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Montgomery International School (EIM) on achieving the best IB results in Brussels in 2022

09:46 23/03/2023
In association with Montgomery International School (EIM)

Since its humble beginnings with 10 children in 2007, Montgomery International School has developed into a thriving multicultural community with excellent International Baccalaureate results, says founder David Gerone (pictured below).

Located close to the Montgomery roundabout in Brussels, hence its name, the independent Montgomery International School (Ecole Internationale Montgomery – EIM) offers high quality education for almost 200 pupils, aged from five to 18. 

“We are the only school in Brussels to offer the International Baccalaureate with a fully bilingual programme from the age of five,” says Gerone. “Pupils can choose in the primary and secondary sections between a French/English bilingual programme or one entirely in English. 

David Gerone

Gerone’s confidence in the IB was rewarded in May 2022 when EIM achieved the best IB results in Brussels: “We had a 100% success rate. One student achieved 45 out of 45. Our average mark was 37, compared to the world average of 32, and 70% of pupils graduated with the bilingual French/English diploma.” 

For the founder, the IB is better than the Belgian secondary education certificate CESS (Certificat d'enseignement secondaire supérieur) and British A-levels as it provides a much broader education, with mathematics and science compulsory until the age of 18.

In comparison, the CESS has only two external exams – in French and History – while pupils usually take only three or four A-levels. The IB also offers students the opportunity to do group and independent work, as well as research projects. 


“In addition, the IB, gives more access to universities worldwide than A-levels. There is no need to do additional ‘equivalency’ exams,”  adds Gerone. Since 1975, the IB diploma is also recognised by Belgian universities.

His conviction in the exam system is backed up by recent research showing that first year university students graduating from high school with the IB diploma programme have a substantially higher success rate than those taking other exams. 

Offering only the IB means there is no selection process or pressure to choose an exam route according to a pupil’s perceived strength or weakness. “We are an inclusive school and aim to maintain our values, good atmosphere and results throughout the primary and secondary years,” Gerone says.  


“My biggest challenge is to ensure our children reach their full potential, choose the university they want, a subject they love, and that the path to doing so is the best possible one.”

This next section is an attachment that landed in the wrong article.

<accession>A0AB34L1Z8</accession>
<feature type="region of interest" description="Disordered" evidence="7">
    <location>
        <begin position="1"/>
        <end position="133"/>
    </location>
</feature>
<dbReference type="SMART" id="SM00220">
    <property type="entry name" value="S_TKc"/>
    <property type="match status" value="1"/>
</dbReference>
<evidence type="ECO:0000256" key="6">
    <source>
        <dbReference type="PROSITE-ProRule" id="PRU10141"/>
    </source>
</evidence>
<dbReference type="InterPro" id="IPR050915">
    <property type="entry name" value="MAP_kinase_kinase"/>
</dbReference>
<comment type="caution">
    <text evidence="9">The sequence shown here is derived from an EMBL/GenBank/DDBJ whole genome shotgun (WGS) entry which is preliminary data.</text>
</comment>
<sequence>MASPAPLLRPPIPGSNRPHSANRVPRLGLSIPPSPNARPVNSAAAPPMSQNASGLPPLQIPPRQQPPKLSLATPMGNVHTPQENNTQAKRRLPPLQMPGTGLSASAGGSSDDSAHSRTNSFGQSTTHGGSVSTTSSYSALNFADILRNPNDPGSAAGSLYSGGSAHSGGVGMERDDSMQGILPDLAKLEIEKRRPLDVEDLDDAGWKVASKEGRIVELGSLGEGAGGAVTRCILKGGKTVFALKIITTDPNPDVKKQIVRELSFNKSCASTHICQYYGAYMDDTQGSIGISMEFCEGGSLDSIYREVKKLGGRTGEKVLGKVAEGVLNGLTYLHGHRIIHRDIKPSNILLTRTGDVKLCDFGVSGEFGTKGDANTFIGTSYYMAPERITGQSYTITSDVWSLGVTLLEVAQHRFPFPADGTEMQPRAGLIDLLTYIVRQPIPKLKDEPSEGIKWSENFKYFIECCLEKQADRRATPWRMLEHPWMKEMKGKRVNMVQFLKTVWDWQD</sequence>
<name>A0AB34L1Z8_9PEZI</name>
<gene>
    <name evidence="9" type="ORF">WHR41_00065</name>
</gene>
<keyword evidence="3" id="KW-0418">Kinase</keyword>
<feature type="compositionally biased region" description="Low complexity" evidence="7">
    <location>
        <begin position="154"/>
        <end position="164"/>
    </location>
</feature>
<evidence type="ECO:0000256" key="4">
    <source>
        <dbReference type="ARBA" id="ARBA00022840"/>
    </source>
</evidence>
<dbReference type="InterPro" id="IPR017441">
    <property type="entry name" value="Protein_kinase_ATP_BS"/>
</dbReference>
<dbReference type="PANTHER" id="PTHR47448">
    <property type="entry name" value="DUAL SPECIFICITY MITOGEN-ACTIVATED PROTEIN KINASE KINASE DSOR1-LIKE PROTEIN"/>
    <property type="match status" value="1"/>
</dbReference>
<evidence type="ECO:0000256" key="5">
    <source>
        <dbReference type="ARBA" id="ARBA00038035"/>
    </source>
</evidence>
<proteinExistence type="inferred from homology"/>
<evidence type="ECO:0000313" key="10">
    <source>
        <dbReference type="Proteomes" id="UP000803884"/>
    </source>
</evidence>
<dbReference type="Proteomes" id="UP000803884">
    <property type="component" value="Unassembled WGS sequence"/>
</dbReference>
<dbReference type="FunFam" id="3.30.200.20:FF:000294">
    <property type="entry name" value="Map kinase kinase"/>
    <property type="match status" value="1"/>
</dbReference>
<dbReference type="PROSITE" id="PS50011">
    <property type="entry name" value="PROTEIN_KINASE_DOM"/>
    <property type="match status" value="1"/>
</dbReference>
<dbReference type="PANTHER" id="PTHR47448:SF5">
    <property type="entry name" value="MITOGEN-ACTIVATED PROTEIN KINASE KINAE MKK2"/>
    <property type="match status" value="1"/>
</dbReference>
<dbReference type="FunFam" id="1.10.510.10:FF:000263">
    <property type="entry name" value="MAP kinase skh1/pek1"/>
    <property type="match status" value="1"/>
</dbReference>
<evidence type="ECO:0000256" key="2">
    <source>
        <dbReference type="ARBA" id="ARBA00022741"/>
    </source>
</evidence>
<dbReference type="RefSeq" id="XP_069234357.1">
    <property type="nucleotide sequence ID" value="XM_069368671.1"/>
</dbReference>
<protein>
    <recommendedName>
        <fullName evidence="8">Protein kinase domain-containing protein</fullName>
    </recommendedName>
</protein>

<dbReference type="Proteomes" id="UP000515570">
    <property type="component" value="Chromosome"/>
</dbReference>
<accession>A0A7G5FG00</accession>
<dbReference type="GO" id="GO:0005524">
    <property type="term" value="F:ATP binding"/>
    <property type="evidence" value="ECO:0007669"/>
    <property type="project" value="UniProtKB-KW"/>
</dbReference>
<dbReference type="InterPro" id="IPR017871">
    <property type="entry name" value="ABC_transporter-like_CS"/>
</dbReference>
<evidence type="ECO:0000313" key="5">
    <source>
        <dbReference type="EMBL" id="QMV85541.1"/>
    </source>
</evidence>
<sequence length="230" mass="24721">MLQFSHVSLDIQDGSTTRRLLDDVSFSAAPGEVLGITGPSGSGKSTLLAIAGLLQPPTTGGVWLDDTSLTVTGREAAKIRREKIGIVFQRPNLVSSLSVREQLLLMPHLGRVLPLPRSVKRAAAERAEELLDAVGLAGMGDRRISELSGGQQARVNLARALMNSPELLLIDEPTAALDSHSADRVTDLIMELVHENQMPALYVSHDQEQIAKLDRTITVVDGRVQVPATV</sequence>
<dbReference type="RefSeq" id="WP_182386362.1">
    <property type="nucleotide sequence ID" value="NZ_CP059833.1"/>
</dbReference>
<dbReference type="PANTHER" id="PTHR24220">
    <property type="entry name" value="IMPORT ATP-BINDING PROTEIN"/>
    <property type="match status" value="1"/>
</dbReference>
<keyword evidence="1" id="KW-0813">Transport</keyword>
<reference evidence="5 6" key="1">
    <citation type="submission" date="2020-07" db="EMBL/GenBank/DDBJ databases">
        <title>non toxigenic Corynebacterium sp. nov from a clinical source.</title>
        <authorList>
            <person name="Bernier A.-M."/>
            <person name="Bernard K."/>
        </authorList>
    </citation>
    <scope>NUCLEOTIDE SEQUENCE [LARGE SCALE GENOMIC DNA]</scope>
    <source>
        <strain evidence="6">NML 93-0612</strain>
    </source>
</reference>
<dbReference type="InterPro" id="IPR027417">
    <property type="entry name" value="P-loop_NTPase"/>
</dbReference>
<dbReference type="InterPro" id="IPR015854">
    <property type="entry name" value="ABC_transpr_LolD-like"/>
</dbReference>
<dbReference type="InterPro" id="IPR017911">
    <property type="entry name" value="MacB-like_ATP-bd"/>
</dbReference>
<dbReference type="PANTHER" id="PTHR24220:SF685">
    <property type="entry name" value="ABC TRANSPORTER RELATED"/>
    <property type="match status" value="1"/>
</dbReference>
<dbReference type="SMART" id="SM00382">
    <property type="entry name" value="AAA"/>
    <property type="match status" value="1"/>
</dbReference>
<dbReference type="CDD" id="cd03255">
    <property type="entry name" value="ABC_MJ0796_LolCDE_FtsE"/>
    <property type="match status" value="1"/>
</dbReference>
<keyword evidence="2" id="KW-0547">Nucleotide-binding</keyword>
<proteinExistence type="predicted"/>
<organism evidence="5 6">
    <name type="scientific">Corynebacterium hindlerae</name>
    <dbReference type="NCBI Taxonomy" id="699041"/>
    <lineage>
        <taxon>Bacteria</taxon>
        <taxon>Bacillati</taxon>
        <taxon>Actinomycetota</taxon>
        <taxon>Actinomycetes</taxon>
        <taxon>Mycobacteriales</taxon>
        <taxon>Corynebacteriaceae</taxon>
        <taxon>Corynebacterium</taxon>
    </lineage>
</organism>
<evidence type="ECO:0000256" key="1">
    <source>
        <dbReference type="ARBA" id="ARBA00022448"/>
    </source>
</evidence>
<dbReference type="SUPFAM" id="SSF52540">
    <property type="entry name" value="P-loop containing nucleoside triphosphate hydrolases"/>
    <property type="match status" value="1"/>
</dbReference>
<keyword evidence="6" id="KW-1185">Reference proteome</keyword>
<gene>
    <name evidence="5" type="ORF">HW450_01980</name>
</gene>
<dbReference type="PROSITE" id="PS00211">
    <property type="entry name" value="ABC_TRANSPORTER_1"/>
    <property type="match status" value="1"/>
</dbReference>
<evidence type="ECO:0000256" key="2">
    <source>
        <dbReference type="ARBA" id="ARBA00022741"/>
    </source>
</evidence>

This means that the school is not only focused on academic results. With a maximum of 16 to 18 pupils per class and with many mixed-age activities, the school has a real family feel. It’s also multicultural with children from more than 40 different countries.  

“Our aim in the next two years is to grow to 250 students,” Gerone says. “We also want to develop partnerships with major international schools, for example in Paris next year, to create an international network.” 


While expansion is welcome, Gerone is adamant that EIM will retain its manageable size. “Everyone knows each other and there are close teacher-pupil relationships. After obtaining their diplomas, even if our students choose different universities, they stay in contact.”  

Around 70% of children come from families connected to EU institutions, NATO and embassies. Fees start from €23,000 per year with final year diploma pupils paying €30,000. EIM is at the lower end for private school tuition costs in Brussels, says Gerone. 

Families are encouraged to get involved via a parent council, monthly coffee mornings and external activities. “It is important for parents to know each other too.” 

Such a tight-knit community has clear benefits: “We definitely do not encounter drugs or discipline problems. We have a very good reputation for this,” Gerone makes clear. 


Most families live close to the school in the surrounding municipalities of Woluwe-Saint Lambert, Woluwe-Saint-Pierre and Ixelles. This means that the majority of students use public transport, which represents a real advantage compared to other international schools that are largely sited in the suburbs.

Due to its inner-city address and proximity to numerous sport centres, extra-curricular activities are not extensive. But there’s still a wide range on offer, from individual piano, violin and tennis lessons to yoga and one team sport a year, such as basketball or football.

Gerone has Italian roots and pupils at EIM can learn the language from Italian embassy teachers. There is also a Coding School (in collaboration with Logischool programming school) and a popular theatre/media course with pupils putting on plays in Brussels’ theatres. 

When asked about his own work-life balance, Gerone, who lives in the capital, is thankful that his own children attend the school. “It is very hard to stop thinking about the school, it is a 24/7 job, but I have more of an advisory position now, with a director, deputy director and an excellent, supportive team of 24 teachers.”

Montgomery International School
(Ecole Internationale Montgomery-EIM)  
Rue du Duc 133

Written by The Bulletin in association with Montgomery International School (EIM)